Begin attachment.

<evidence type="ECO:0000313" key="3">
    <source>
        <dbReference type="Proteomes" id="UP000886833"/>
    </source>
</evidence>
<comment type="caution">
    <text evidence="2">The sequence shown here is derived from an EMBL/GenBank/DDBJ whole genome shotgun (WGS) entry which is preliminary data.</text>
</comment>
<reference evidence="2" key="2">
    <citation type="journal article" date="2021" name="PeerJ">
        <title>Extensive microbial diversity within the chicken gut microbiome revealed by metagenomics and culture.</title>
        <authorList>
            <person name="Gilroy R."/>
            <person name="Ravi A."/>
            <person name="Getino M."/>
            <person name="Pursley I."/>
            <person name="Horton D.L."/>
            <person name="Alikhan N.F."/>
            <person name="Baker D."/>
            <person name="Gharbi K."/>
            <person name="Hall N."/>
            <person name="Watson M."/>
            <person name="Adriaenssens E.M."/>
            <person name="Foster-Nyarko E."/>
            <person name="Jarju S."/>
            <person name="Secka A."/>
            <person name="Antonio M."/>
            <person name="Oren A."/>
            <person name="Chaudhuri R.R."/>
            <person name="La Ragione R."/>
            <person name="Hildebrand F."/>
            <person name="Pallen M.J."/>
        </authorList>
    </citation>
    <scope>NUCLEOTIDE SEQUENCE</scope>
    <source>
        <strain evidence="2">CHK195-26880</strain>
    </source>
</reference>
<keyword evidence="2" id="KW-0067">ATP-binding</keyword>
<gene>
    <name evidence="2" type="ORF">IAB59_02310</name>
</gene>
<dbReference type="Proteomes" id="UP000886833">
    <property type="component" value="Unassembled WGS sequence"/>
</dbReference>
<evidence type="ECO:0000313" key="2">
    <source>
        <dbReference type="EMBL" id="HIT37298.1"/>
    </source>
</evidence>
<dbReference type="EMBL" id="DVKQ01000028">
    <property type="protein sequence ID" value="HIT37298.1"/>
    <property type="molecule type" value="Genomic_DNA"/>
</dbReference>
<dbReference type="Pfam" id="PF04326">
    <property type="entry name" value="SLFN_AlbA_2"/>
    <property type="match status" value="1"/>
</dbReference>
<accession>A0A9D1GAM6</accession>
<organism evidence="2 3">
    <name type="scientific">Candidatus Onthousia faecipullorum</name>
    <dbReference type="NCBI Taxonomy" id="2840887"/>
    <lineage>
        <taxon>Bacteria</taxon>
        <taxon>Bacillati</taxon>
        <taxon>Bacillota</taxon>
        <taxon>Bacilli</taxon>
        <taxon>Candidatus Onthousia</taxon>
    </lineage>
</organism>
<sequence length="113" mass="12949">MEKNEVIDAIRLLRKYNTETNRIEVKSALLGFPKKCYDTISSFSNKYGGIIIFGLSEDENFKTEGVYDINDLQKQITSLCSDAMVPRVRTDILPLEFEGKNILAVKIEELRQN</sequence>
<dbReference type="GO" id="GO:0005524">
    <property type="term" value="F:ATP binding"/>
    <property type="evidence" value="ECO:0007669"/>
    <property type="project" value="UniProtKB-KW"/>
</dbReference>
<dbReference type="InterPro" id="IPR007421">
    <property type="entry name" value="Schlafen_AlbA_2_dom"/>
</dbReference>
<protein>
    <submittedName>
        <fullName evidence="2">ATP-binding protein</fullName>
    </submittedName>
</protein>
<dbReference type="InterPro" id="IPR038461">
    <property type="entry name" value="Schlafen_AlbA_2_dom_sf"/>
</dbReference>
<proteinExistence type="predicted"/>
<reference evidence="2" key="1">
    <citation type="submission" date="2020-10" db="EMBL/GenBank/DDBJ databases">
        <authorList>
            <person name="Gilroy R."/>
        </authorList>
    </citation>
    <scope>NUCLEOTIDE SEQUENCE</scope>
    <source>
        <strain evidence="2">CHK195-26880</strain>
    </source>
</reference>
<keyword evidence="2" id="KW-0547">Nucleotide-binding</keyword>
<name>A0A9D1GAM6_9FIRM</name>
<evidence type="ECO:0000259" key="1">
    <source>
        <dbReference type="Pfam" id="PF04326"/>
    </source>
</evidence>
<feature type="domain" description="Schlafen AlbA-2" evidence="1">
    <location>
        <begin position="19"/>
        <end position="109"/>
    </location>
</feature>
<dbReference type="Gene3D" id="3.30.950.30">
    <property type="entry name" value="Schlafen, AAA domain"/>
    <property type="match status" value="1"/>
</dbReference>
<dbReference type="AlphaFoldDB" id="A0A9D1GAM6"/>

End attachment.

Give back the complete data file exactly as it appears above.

<evidence type="ECO:0000313" key="3">
    <source>
        <dbReference type="Proteomes" id="UP000886833"/>
    </source>
</evidence>
<comment type="caution">
    <text evidence="2">The sequence shown here is derived from an EMBL/GenBank/DDBJ whole genome shotgun (WGS) entry which is preliminary data.</text>
</comment>
<reference evidence="2" key="2">
    <citation type="journal article" date="2021" name="PeerJ">
        <title>Extensive microbial diversity within the chicken gut microbiome revealed by metagenomics and culture.</title>
        <authorList>
            <person name="Gilroy R."/>
            <person name="Ravi A."/>
            <person name="Getino M."/>
            <person name="Pursley I."/>
            <person name="Horton D.L."/>
            <person name="Alikhan N.F."/>
            <person name="Baker D."/>
            <person name="Gharbi K."/>
            <person name="Hall N."/>
            <person name="Watson M."/>
            <person name="Adriaenssens E.M."/>
            <person name="Foster-Nyarko E."/>
            <person name="Jarju S."/>
            <person name="Secka A."/>
            <person name="Antonio M."/>
            <person name="Oren A."/>
            <person name="Chaudhuri R.R."/>
            <person name="La Ragione R."/>
            <person name="Hildebrand F."/>
            <person name="Pallen M.J."/>
        </authorList>
    </citation>
    <scope>NUCLEOTIDE SEQUENCE</scope>
    <source>
        <strain evidence="2">CHK195-26880</strain>
    </source>
</reference>
<keyword evidence="2" id="KW-0067">ATP-binding</keyword>
<gene>
    <name evidence="2" type="ORF">IAB59_02310</name>
</gene>
<dbReference type="Proteomes" id="UP000886833">
    <property type="component" value="Unassembled WGS sequence"/>
</dbReference>
<evidence type="ECO:0000313" key="2">
    <source>
        <dbReference type="EMBL" id="HIT37298.1"/>
    </source>
</evidence>
<dbReference type="EMBL" id="DVKQ01000028">
    <property type="protein sequence ID" value="HIT37298.1"/>
    <property type="molecule type" value="Genomic_DNA"/>
</dbReference>
<dbReference type="Pfam" id="PF04326">
    <property type="entry name" value="SLFN_AlbA_2"/>
    <property type="match status" value="1"/>
</dbReference>
<accession>A0A9D1GAM6</accession>
<organism evidence="2 3">
    <name type="scientific">Candidatus Onthousia faecipullorum</name>
    <dbReference type="NCBI Taxonomy" id="2840887"/>
    <lineage>
        <taxon>Bacteria</taxon>
        <taxon>Bacillati</taxon>
        <taxon>Bacillota</taxon>
        <taxon>Bacilli</taxon>
        <taxon>Candidatus Onthousia</taxon>
    </lineage>
</organism>
<sequence length="113" mass="12949">MEKNEVIDAIRLLRKYNTETNRIEVKSALLGFPKKCYDTISSFSNKYGGIIIFGLSEDENFKTEGVYDINDLQKQITSLCSDAMVPRVRTDILPLEFEGKNILAVKIEELRQN</sequence>
<dbReference type="GO" id="GO:0005524">
    <property type="term" value="F:ATP binding"/>
    <property type="evidence" value="ECO:0007669"/>
    <property type="project" value="UniProtKB-KW"/>
</dbReference>
<dbReference type="InterPro" id="IPR007421">
    <property type="entry name" value="Schlafen_AlbA_2_dom"/>
</dbReference>
<protein>
    <submittedName>
        <fullName evidence="2">ATP-binding protein</fullName>
    </submittedName>
</protein>
<dbReference type="InterPro" id="IPR038461">
    <property type="entry name" value="Schlafen_AlbA_2_dom_sf"/>
</dbReference>
<proteinExistence type="predicted"/>
<reference evidence="2" key="1">
    <citation type="submission" date="2020-10" db="EMBL/GenBank/DDBJ databases">
        <authorList>
            <person name="Gilroy R."/>
        </authorList>
    </citation>
    <scope>NUCLEOTIDE SEQUENCE</scope>
    <source>
        <strain evidence="2">CHK195-26880</strain>
    </source>
</reference>
<keyword evidence="2" id="KW-0547">Nucleotide-binding</keyword>
<name>A0A9D1GAM6_9FIRM</name>
<evidence type="ECO:0000259" key="1">
    <source>
        <dbReference type="Pfam" id="PF04326"/>
    </source>
</evidence>
<feature type="domain" description="Schlafen AlbA-2" evidence="1">
    <location>
        <begin position="19"/>
        <end position="109"/>
    </location>
</feature>
<dbReference type="Gene3D" id="3.30.950.30">
    <property type="entry name" value="Schlafen, AAA domain"/>
    <property type="match status" value="1"/>
</dbReference>
<dbReference type="AlphaFoldDB" id="A0A9D1GAM6"/>